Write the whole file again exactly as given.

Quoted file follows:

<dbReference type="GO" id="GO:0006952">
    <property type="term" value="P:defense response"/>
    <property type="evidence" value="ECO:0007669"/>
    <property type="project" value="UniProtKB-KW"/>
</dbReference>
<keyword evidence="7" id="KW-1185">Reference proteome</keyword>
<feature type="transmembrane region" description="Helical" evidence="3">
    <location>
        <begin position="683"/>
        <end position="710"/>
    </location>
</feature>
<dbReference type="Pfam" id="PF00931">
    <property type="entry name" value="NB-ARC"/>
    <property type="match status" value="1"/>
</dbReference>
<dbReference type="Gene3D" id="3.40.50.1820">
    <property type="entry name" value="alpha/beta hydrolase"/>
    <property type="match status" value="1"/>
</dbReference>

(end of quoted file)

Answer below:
<dbReference type="GO" id="GO:0006952">
    <property type="term" value="P:defense response"/>
    <property type="evidence" value="ECO:0007669"/>
    <property type="project" value="UniProtKB-KW"/>
</dbReference>
<keyword evidence="7" id="KW-1185">Reference proteome</keyword>
<feature type="transmembrane region" description="Helical" evidence="3">
    <location>
        <begin position="683"/>
        <end position="710"/>
    </location>
</feature>
<dbReference type="Pfam" id="PF00931">
    <property type="entry name" value="NB-ARC"/>
    <property type="match status" value="1"/>
</dbReference>
<dbReference type="Gene3D" id="3.40.50.1820">
    <property type="entry name" value="alpha/beta hydrolase"/>
    <property type="match status" value="1"/>
</dbReference>